Others prefer deep pressure or “fidget
toys” to work off excess input.
Toy Recommendations: A trampo-
line (indoor or outdoor), sensory table
(water or sand), zip line, and swings are
fantastic possibilities for sensory play.
The Peanut Ball is a seat/toy on which
a child can bounce, balance, stretch,
or just about anything he can imag-
ine! For children who love textures and
seek tactile input to calm themselves,
Twiddle Pup is the perfect (adorable!)
Skill Area: social skills/imaginative play
These are toys that encourage creativity
and peer interaction.
Why it’s important: These skills help facilitate positive friendships and the abilities necessary to sustain them.
Toy Recommendations: Blocks, play
Skill Area: Visual Perception
kitchens, dress-up clothing, and board
games (cooperative and competitive) will
help to encourage these skills. The Social
Skill Board Games Set is a winner.
These are toys that encourage children
to make sense of what they see. This is
different from visual acuity, which is the
physical act of seeing.
Why it’s important: Visual perception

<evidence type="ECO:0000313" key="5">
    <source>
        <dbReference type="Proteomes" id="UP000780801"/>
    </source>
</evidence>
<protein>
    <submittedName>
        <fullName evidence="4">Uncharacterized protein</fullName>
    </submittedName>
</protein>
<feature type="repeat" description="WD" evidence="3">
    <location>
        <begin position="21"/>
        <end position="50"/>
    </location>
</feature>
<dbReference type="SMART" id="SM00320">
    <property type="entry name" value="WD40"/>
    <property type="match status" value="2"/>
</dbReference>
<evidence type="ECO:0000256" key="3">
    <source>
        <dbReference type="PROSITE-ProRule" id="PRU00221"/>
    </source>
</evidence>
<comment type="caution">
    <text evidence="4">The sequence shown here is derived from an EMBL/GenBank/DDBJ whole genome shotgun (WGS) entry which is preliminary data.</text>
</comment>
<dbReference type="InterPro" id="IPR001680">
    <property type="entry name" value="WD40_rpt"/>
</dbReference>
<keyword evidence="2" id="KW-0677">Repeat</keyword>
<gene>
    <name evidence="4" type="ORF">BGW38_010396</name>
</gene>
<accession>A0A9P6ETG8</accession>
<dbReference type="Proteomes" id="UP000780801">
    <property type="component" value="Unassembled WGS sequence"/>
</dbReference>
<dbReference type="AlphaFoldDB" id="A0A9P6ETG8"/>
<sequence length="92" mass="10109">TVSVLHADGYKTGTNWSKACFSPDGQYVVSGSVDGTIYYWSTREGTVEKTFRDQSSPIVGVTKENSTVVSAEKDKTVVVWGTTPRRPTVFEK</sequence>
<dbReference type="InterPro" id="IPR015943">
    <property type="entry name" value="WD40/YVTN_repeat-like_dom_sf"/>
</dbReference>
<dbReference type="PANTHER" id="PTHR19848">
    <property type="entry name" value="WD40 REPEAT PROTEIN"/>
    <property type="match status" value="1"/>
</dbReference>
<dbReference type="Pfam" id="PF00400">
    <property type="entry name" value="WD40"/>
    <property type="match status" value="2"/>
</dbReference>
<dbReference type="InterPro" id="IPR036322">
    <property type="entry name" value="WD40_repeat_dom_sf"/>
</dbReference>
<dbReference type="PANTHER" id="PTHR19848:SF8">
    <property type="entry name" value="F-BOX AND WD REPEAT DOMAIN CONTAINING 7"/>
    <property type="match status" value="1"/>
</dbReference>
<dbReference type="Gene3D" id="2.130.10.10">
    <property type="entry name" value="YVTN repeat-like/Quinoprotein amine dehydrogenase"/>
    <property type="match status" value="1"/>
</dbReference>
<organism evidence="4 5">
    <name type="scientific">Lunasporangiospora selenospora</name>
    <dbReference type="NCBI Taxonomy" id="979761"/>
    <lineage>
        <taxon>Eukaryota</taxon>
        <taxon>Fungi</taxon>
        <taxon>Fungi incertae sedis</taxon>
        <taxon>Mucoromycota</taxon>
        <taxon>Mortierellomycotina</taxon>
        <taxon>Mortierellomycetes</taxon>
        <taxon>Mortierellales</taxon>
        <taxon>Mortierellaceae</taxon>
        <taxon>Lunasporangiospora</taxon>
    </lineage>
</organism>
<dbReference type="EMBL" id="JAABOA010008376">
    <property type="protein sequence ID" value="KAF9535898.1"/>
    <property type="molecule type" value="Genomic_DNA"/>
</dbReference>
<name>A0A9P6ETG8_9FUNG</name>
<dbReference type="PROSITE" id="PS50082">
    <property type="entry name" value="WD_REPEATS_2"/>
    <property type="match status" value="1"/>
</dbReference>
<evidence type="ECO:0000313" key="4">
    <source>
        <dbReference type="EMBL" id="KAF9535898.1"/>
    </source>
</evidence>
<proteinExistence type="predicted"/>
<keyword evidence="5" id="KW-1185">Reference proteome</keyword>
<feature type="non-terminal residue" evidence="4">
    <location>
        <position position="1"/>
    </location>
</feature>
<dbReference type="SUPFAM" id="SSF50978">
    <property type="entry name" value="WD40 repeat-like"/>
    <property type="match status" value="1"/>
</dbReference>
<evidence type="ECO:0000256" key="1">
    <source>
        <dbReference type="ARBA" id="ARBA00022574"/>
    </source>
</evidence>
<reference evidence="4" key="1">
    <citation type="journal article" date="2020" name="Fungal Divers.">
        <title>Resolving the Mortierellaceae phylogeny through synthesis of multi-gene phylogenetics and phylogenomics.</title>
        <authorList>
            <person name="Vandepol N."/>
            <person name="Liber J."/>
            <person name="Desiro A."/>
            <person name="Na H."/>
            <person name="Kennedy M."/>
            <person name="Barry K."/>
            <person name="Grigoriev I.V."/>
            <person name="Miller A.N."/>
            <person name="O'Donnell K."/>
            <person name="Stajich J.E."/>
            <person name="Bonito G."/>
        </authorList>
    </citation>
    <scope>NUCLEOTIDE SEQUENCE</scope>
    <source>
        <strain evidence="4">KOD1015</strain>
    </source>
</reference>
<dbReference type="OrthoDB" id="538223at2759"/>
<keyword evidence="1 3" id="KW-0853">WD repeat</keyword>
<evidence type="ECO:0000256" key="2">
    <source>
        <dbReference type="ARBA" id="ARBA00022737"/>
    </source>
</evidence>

skills are foundational for reading, writing, and everyday living.
Toy Recommendations: Puzzles, sorting toys, and memory games all help
with learning in this area. Spot it! is a
great game to play with the whole family.
Skill Area: Executive Function
These are toys that encourage planning,
sequencing, problem-solving, and organizational skills.
Why it’s important: These are the skills
that assist in goal-setting and the ability
to initiate a project and bring it to completion. They are invaluable in school
and the workplace.
Toy Recommendations: Blokus, Rever-si, and Rush Hour are all excellent games
that reinforce these valuable skills. Tumble Trax Magnetic Marble Run is a great
problem-solving toy and was named
Specialty Toy of the Year for 2016. Also
consider Pinblock, a new building toy
that motivates children to plan and create their own projects.
For children of all ages and abilities,
there’s something delightful about the
way learning happens “by accident”
when they’re having fun!
Jill Genn is mom to two wonderful
daughters and proud recipient of a master’s degree in special education. Her 15-
year homeschooling journey—which has
been powerfully supported by prayer, her
“homeschool principal” husband, and
many boxes of marshmallow “Peeps”—
will end this spring as her youngest graduates high school. Still adoring all things
homeschool, Jill now works for The Old
Schoolhouse, and also as an independent
homeschool consultant to Pennsylvania
families starting their own educational
Is your student dealing with...
Comprehension and Spelling Issues, Dyslexia,
ADHD, Autism Spectrum, Dysgraphia, or ESL?
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PURE & SIMPLE
While toys and games can support therapy goals, their primary purpose is play.